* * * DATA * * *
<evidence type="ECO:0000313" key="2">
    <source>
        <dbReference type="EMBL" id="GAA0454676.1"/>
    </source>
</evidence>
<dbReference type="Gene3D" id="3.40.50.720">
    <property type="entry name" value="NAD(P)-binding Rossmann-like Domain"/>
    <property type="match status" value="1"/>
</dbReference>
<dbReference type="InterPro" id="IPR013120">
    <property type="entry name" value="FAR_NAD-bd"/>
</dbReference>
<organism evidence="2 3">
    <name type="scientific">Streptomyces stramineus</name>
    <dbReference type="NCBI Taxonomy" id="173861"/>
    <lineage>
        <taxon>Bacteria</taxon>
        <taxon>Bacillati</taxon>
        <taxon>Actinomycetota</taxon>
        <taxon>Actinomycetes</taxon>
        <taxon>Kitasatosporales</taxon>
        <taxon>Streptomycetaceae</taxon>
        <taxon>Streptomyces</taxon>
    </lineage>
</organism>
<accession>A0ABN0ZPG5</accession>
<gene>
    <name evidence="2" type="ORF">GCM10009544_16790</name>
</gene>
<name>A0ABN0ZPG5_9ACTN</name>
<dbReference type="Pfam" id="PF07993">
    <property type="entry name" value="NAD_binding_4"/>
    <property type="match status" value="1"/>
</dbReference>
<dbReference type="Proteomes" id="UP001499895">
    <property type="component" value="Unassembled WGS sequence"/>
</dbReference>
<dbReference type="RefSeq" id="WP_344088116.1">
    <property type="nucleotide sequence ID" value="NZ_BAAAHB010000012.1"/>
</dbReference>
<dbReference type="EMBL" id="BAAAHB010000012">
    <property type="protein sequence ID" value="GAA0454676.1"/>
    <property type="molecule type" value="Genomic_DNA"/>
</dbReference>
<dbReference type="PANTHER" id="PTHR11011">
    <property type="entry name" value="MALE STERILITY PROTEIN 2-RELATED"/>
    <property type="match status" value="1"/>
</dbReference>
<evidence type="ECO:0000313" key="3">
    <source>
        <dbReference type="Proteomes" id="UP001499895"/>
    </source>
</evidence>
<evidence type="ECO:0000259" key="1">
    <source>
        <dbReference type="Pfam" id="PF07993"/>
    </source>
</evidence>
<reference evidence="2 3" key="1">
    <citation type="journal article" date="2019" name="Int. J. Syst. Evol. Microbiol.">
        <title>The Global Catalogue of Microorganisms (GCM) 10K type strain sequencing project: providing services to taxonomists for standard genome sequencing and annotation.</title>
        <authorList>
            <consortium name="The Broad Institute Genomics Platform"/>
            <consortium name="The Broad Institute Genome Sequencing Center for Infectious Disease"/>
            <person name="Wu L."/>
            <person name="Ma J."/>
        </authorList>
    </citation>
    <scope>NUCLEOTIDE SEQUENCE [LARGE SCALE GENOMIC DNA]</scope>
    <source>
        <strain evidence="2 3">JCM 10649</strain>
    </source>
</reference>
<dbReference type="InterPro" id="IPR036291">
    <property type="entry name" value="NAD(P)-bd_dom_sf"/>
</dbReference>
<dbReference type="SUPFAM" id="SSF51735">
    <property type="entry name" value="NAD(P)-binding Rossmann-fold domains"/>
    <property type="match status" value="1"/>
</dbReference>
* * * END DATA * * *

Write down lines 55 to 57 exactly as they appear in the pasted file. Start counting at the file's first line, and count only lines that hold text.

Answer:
    <source>
        <dbReference type="Pfam" id="PF07993"/>
    </source>